Ms.:  However, the conundrum of titles continued.  As I aged, it was obvious that I was not a Miss to people any longer.  People stumbled over calling me Ma’m and I had no ring on my finger to identify myself as a Mrs.  The title choice then remained to be called a Ms.  For some women, this title is a source of pride and neutrality that prevents them from falling into any social category.  I remember my French teacher demanding that her students never forget that she was a Ms.

For me, it reminded me that I was now a “mature”, unmarried, and confusing social anomaly to the general population, including myself.  I was not impressed with this idea that I had to announce on paper forms at every turn that I was now “divorced”, and a “Ms.”  In fact, I would often defiantly check off “single” and refrain from choosing off any title at all.  Whose business was my title anyway?

Dr.:   After many years of being in formal education to achieve a doctorate of education, I graduated with a PhD.  At the graduation, we were told by our valedictorian to never be embarrassed by our education and titles; rather, to be proud of our experience and knowledge in the world of academia and beyond.  It was an important name to share with others, including the younger generation of academics, and in my case, young women who aspired to the same level of education.  I was told by a couple of fellow graduands that same convocation that the title Dr. could never be taken from me.  When I returned to school the day after my graduation ceremony, the principal at that time, had my name plate on the door changed.  It now proudly announced that I was Dr. Robinson.  In Alberta, this academic status change was well-respected, and I felt good to have students calling me Doc Rob.  As well, with some relief, I no longer had to explain my lack of marital status.

However, what I have learned recently is that this title is also one that other people find intimidating.  In a world where academic accomplishment can be perceived as pretentious, we are sometimes encouraged to shed out titles.  Therefore, despite being called Dr. Robinson for a number of years in Alberta and then in BC; now in rural BC, and smaller community settings, I have been told that the norm is to refer to each other without titles, and by our first names.  For me, giving up both my title and my last name has been difficult, but I have embraced this idea given the cultural disposition and in some cases, outward hostility towards what they perceive to be an unnecessary formality.

Reclaiming My Name:  What becomes apparent to me is that my name is my own choice.  My name is also a sense of personal and professional identity.  I can choose my own name and title, and yet, I need to be thoughtful of being new to a community where this does not seem to be socially understood or acceptable.  I suppose I need to examine why the title and last name are important to me.  Do I need to be distinguished as academically superior, or is this title something that I should be proud of representing all of my hard work?  It was a very rigorous program and a huge accomplishment to complete as a single mother at a time where I was working full time.  As well, does being referred to by my first name actually strip me of my self-respect?  Has my upbringing of being referred to my last name make this my preference in the work world right?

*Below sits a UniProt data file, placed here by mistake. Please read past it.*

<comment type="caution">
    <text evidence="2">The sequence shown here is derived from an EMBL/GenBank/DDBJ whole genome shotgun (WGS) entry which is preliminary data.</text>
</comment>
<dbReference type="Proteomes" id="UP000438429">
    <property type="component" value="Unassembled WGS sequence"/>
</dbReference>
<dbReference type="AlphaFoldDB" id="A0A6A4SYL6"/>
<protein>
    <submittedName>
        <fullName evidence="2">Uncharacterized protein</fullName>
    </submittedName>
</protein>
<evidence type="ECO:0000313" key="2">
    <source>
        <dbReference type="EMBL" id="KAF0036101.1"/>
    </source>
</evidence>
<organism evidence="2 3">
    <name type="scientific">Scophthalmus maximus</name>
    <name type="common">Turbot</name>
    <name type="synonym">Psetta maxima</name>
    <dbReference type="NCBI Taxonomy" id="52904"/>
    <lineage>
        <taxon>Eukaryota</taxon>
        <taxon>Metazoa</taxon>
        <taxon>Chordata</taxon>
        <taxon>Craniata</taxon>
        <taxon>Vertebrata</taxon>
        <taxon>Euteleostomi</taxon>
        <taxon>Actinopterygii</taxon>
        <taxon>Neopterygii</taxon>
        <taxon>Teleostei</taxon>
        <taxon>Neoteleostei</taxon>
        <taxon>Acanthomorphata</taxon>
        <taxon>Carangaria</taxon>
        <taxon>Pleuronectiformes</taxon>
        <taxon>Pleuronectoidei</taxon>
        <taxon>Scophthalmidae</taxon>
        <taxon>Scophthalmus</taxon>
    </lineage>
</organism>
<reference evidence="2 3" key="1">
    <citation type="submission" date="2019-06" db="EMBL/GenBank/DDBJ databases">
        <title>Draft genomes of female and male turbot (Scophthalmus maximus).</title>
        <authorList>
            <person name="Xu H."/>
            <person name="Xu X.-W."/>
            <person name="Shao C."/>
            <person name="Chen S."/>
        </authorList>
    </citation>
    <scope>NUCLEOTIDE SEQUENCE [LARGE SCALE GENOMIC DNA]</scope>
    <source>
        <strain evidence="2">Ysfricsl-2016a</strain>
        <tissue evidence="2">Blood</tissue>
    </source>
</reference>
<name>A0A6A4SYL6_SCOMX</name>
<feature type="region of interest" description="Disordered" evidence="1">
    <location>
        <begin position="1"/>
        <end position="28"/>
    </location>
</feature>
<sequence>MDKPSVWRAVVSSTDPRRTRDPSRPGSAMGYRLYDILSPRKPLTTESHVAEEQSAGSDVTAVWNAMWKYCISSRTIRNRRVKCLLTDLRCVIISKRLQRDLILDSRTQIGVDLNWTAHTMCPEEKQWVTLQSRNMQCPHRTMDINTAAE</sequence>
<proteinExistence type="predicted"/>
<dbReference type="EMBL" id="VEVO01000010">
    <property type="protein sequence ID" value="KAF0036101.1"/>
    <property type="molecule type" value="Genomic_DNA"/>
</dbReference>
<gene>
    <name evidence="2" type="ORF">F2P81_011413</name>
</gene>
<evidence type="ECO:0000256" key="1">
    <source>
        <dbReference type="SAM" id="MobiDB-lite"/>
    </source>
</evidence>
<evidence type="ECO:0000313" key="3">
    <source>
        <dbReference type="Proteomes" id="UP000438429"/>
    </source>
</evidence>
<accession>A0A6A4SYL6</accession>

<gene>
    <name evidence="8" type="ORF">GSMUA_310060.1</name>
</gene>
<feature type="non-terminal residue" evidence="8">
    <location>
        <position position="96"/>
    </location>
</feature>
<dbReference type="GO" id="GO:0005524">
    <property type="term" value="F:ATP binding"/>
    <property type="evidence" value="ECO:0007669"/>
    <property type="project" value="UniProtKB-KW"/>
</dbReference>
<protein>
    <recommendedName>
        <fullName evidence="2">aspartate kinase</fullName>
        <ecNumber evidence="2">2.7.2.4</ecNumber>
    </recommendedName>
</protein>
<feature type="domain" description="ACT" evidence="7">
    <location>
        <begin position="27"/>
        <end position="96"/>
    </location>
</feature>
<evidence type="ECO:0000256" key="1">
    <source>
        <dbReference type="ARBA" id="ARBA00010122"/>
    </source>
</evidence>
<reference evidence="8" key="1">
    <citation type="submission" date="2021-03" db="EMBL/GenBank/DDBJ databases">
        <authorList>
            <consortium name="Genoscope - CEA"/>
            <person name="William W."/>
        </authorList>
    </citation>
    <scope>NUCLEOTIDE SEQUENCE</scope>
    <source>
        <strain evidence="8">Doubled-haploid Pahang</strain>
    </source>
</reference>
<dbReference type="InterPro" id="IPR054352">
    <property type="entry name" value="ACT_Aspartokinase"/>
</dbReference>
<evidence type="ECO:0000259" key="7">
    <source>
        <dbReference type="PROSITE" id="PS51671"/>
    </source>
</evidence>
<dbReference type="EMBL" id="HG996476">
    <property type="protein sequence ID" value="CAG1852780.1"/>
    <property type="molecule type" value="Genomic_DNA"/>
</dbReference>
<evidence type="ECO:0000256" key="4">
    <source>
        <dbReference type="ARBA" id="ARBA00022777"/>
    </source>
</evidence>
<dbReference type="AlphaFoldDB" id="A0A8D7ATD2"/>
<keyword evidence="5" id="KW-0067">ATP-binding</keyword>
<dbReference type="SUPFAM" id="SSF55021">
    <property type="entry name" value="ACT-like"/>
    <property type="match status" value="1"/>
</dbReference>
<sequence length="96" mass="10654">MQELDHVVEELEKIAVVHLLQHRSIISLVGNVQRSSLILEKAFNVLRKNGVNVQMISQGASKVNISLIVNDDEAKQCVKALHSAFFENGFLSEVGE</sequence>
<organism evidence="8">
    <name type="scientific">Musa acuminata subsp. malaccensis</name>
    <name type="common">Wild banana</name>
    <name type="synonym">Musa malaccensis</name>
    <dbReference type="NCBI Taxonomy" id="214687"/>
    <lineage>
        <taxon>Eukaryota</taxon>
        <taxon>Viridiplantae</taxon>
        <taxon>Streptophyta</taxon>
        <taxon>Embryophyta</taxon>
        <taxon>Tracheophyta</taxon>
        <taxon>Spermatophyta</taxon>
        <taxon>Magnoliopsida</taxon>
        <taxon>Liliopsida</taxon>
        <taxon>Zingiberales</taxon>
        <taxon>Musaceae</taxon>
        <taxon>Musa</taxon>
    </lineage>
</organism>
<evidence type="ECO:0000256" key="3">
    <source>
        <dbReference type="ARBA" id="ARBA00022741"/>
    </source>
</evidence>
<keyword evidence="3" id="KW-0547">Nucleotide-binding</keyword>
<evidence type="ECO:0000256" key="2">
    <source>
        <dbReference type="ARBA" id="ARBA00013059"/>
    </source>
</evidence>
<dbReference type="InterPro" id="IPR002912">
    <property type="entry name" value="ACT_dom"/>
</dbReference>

But then after over-thinking all of the above and this matter of having had four titles and two last names in my lifetime, I find myself gravitating towards this final conclusion.  I think when I am about to turn 50 years old, I can choose to be called by any name that I choose.  Perhaps I’ll refrain from being called Queen of Sheba or Madam President and especially single names like God.  However, I think that my name Dr. Shelley Robinson needs to be reclaimed for my own re-identification.  I am a Dr. due to my academic degree because I have earned it.  As well, I am no longer a Miss, Mrs. nor Ms.  But most importantly, I want to carry on the Robinson name, and I would like to be referred to it as a form of respect when working with people in the world at large.  My first name has, and will always be Shelley, but I will continue to reserve it for those who are close to me in family, personal and professional circles.

Pressed: 52 Weeks Begin Now: Week Forty-Four: You’re going the wrong way!

3 Jan

52 Weeks Begin Now: Week Forty-Four: You're going the wrong way!.


Looking up:  Have you ever been driving along happily (or unhappily), in a zone of quiet (or frantic) windshield contemplation, and you look up, and realize that suddenly, nothing looks familiar?  In fact, you are lost, and it is slowly dawning on you that you are not only going the wrong way, but you have landed somewhere where you don’t recognize anything or anyone, nor yourself in this habitat.